CS551 - Self-Study Exercises
Exercise 6: Toggles and Radio Groups
So-called "toggle" buttons and "radio lights" are among the most common
components of graphical user interfaces. This exercise shows how they
differ from other forms of buttons and labels, and provides more practice
with resource settings.
You should have read all of Chapter 2 as well as Chapter
5.1 in Nye and O'Reilly, Vol. 4, before starting this exercise.
- Make a copy of the labels application you used in Exercise 1,
calling it toggles (and making all changes to resources and
filenames needed to support that application name).
- Now modify the program so that the short labels ("label_N") are
Toggles instead of Labels (see vol. 5 of the O'Reilly series, or the
man pages on the widgets, for information on Toggles). Compile and
run your program.
How, if at all, does this change the behavior of the
- One feature of the Toggle widget is that it can be grouped with
other Toggles to form a "radio group," where just one of the Toggles
can be selected at a time. Change your code so that the Toggles
inside each box form a radio group. To do this, you will need to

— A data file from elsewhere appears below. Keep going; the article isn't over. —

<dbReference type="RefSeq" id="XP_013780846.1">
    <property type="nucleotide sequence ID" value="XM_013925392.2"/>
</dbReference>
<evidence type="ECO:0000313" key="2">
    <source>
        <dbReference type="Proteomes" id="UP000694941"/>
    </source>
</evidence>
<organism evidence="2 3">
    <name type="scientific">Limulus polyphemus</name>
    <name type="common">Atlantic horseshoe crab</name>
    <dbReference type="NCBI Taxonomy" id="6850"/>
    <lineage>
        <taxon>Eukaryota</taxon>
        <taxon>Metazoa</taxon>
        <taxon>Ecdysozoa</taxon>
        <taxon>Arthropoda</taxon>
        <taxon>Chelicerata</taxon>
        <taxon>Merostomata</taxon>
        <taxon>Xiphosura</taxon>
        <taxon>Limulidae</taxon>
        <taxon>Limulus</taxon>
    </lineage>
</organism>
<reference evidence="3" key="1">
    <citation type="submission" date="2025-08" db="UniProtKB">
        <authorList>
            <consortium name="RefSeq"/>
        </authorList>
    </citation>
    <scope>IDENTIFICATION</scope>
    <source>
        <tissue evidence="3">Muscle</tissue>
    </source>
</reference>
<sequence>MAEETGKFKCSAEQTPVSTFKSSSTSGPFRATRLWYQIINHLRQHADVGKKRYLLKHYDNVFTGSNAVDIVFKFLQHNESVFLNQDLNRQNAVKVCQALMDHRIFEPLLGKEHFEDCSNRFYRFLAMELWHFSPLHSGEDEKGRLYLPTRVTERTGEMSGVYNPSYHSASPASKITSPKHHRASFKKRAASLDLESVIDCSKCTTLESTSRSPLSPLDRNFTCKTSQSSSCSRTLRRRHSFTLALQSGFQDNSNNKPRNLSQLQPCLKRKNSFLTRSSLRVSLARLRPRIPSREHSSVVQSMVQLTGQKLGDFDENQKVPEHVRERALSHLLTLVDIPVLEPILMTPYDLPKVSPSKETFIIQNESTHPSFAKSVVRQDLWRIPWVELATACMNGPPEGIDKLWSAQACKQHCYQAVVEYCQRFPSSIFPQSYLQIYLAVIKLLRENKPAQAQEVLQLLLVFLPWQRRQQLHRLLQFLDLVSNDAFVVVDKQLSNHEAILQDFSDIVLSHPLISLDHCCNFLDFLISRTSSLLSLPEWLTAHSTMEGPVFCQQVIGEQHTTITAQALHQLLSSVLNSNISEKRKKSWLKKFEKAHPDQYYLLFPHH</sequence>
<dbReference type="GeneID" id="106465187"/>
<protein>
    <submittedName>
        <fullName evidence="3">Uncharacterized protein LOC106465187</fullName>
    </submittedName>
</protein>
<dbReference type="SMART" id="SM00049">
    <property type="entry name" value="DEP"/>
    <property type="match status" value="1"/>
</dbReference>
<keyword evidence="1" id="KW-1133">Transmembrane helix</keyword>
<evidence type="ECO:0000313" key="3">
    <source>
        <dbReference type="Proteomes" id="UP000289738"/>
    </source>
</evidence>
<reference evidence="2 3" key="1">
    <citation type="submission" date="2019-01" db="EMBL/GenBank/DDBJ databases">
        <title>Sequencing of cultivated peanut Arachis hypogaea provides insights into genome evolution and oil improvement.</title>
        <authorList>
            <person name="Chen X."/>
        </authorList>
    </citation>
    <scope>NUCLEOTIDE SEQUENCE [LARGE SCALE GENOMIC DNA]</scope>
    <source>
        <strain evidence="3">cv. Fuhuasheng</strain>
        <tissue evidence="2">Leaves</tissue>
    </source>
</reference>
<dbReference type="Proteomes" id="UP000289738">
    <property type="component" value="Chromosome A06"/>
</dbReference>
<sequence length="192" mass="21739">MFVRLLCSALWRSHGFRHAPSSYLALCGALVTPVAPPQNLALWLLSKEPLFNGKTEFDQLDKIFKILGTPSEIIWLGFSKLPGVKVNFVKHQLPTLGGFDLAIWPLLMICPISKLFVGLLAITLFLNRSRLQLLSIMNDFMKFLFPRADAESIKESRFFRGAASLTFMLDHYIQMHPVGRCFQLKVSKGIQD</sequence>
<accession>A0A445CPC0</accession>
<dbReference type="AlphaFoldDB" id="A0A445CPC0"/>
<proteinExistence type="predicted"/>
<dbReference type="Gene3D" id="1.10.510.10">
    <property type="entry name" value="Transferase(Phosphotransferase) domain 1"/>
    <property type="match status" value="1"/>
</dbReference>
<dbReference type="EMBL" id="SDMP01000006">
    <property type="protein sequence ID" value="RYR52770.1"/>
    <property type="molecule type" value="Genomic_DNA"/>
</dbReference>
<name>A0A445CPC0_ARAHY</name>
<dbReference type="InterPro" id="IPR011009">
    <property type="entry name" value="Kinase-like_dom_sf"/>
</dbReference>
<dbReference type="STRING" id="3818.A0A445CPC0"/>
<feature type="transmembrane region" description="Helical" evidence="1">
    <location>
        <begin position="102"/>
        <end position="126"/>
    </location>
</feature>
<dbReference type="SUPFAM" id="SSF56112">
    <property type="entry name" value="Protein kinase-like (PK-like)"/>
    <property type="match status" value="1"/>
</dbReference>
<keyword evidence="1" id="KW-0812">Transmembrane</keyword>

create a variable to store the first Toggle's widget identifier
(rather than discarding it). Then, change the loop that creates the
remaining Toggles so that it also sets the XtNradioGroup
resource to that widget identifier. Compile and run the program.
Observe the effects of the radio group.
- It is also possible to "pre-select" one of the Toggles in a radio
Which resource setting accomplishes this?
Change the code to pre-select the first toggle.
- Change fill_box() so that you no longer discard the widget
identifier from the Toggles created inside the loop. Now add a
callback immediately after each Toggle is created; note that all
Toggles should share a single callback function. At first, just
have the callback print a message indicating that it was invoked.
Now make the callback receive a value from the application. Try
passing the "number" of the toggle (the same N that is printed
in "label_N") so that the callback can print the number of the Toggle
which was selected. Don't forget to cast the int to
XtPointer and then re-cast it before printing.
How many times is the callback actually invoked? What does this
tell you about how radio groups work?